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Link to an image of this page  Link to an image of this page  [C8v p48]

Unum nihil, duos pluri-
mùm posse.

One can do nothing, two can do much.

Laërtae genitum, genitum quoque Tydeos unà[1],
Hac cera expressit Zenalis apta manus.[2]
Viribus hic praestat, hic pollet acumine mentis,
Nec tamen alterius non eget alter ope.
Cùm duo coniuncti veniunt, victoria certa est.
Solùm mens hominem, dextrave destituit.[3]

The son of Laertes together with him that Tydeus begot, the skilful hand of Zenas expressed in this moulded form. One of them is superior in strength, the powers of the other lie in sharpness of mind, yet neither of them can do without the other’s aid. When the two come united, victory is assured. Mind or strength in isolation has often left man in the lurch.

Notes:

1.  ‘The son of Laertes...him that Tydeus begot’, i.e. (the cunning) Odysseus and (the strong) Diomedes. They collaborated in a successful night raid raid into Troy, for which see Homer, Iliad 10.218ff. See further Erasmus, Adagia 2051, Duobus pariter euntibus. (This title translates Iliad 10.224, a line which appears in Greek in the woodcut)

2.  ‘the hand of Zenas’. Two unidentified busts signed by Zenas are in the Capitoline Museum in Rome. Two sculptors of the second, or third century AD, possibly father and son, are known by this name.

3.  ‘Mind or strength in isolation has often left man in the lurch’. Cf. Horace, Odes 3.4.65: force without counsel is destroyed by its own might.


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  • Intellect, Intelligence; 'Intelletto', 'Intelligenza' (Ripa) (+ emblematical representation of concept) [52A1(+4)] Search | Browse Iconclass
  • Counsel; 'Consiglio' (Ripa) [52E3] Search | Browse Iconclass
  • Strength, Power; 'Fortezza', 'Fortezza d'Animo e di corpo', 'Fortezza del corpo congiunta con la generosità dell'animo', 'Fortezza & valore del corpo congiunto con la prudenza & virtù del animo', 'Forza' (Ripa) (+ emblematical representation of concept) [54A7(+4)] Search | Browse Iconclass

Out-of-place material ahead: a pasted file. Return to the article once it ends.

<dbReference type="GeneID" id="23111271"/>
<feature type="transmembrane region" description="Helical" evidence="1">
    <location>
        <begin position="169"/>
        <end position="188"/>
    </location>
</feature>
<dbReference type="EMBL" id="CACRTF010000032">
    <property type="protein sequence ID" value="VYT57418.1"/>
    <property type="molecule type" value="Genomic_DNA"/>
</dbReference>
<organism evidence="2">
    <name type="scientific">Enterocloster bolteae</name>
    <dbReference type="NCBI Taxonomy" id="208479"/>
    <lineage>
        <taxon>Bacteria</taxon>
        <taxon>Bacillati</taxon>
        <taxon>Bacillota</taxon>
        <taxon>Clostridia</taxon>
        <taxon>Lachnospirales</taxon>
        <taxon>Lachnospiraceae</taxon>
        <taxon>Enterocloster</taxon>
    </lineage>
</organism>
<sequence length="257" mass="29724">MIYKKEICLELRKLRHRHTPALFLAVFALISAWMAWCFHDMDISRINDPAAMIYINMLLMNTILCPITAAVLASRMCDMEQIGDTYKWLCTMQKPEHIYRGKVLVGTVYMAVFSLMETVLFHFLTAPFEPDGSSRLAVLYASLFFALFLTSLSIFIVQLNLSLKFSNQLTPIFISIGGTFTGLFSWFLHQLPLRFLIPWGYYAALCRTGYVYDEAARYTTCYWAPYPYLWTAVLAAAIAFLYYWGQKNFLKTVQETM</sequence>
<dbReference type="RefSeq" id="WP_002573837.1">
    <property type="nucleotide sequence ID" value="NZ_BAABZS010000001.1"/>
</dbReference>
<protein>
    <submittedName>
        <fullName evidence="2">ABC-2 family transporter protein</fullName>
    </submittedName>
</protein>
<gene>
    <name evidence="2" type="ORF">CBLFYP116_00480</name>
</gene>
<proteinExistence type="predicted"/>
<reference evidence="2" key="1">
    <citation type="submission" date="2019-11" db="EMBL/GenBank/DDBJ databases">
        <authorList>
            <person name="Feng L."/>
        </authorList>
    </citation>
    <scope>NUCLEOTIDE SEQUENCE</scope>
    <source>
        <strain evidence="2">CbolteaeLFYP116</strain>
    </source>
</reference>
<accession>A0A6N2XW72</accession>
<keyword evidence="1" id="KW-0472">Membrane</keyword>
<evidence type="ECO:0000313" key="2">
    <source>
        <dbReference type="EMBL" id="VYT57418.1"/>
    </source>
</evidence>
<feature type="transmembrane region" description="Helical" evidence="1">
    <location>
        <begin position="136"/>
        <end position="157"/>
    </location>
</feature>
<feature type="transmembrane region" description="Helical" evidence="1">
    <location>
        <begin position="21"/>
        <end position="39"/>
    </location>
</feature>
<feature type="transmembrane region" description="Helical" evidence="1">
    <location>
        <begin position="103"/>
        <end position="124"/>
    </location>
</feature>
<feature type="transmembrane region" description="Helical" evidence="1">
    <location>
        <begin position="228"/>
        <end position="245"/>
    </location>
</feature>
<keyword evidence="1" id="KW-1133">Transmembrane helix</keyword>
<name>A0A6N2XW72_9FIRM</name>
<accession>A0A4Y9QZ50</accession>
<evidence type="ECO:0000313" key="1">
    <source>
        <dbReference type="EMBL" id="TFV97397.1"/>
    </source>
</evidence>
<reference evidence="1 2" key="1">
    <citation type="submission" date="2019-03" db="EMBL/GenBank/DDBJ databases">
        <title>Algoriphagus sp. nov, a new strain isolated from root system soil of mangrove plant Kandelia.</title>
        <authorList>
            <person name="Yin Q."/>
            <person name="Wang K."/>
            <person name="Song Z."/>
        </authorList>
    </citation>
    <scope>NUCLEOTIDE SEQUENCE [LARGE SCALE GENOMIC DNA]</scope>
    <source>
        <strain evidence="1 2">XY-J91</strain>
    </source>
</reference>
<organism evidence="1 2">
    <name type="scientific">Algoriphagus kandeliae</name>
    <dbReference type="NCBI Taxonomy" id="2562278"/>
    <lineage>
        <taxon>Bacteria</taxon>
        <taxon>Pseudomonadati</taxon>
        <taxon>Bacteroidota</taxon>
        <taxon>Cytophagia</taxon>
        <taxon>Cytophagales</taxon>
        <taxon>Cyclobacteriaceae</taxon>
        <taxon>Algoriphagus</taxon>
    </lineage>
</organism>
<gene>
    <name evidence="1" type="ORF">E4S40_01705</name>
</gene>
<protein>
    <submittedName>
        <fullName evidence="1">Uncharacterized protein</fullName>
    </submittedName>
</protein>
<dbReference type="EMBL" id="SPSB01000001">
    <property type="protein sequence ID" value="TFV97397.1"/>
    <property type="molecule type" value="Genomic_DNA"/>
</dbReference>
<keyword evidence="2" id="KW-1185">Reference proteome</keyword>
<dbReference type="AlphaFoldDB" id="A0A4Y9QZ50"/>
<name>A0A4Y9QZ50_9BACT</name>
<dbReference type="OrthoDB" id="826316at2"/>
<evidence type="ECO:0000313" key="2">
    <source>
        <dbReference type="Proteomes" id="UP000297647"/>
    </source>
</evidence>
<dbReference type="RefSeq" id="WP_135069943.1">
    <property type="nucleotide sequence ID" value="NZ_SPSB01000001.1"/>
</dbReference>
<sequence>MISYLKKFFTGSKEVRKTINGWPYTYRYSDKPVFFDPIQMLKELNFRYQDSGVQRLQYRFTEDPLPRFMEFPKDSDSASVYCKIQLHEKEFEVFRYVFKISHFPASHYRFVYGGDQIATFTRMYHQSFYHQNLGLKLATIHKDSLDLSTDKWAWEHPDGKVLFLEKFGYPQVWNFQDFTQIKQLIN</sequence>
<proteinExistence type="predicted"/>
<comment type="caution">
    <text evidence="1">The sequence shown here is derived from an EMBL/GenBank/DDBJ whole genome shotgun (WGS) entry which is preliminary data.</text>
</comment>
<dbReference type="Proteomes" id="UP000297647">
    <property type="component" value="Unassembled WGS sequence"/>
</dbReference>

• Necessity of Mutual Co-operation (+ emblematical representation of concept) [54E11(+4)] Search | Browse Iconclass
  • male persons from classical history (with NAME) [98B(ZENAS)] Search | Browse Iconclass

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Link to an image of this page  Link to an image of this page  [E1v p66]

Les tresfermes choses, ne povoir
estre arrachées.

Quoy que la mer tous ses grandz flotz hors jecte
Et le grand Turc le Danube à sec mette:[1]
Point toutesfois n’entrera conquereur,
Tant que Caesar Charles soit Empereur.[2]
Ainsi sur pied les grandz chesnes demeurent,[3]
Quoy que les vents tombent fueilles, qui meurent.

Cest Embleme est faict à l’honneur de L’empereur
Charles cinquiesme, qui garda le grand Turc de
passer à Vienne en Austriche.

Notes:

1.  The Turks invaded along the Danube and reached Hungary, winning the battle of Mohacs in 1526. When Alciato was writing, they continued to threaten Vienna and Central Europe.

2.  Emperor Charles V led the charge to recover the lost territory.

3.  Oaks were holy because sacred to Zeus, especially at his sanctuary at Dodona in Greece. ([FALb188]). The image of the dry leaves is already present in the Greek poem, but see also Vergil, Aeneid 4.441-4.


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  • Asiatic races and peoples: Turks [32B33(TURKS)] Search | Browse Iconclass
  • Constancy, Tenacity; 'Costanza', 'Tenacità' (Ripa) (+ emblematical representation of concept) [53A21(+4)] Search | Browse Iconclass
  • Stability, Firmness; 'Fermezza', 'Stabilimento', 'Stabilità' (Ripa) (+ emblematical representation of concept) [53A22(+4)] Search | Browse Iconclass
  • Invincibility (+ emblematical representation of concept) [54A71(+4)] Search | Browse Iconclass
  • historical person (with NAME) other representations to which the NAME of a historical person may be attached (with NAME of person) [61B2(CHARLES V [of Holy Roman Empire])3] Search | Browse Iconclass
  • geographical names of countries, regions, mountains, rivers, etc. (names of cities and villages excepted) (with NAME) [61D(DANUBE)] Search | Browse Iconclass

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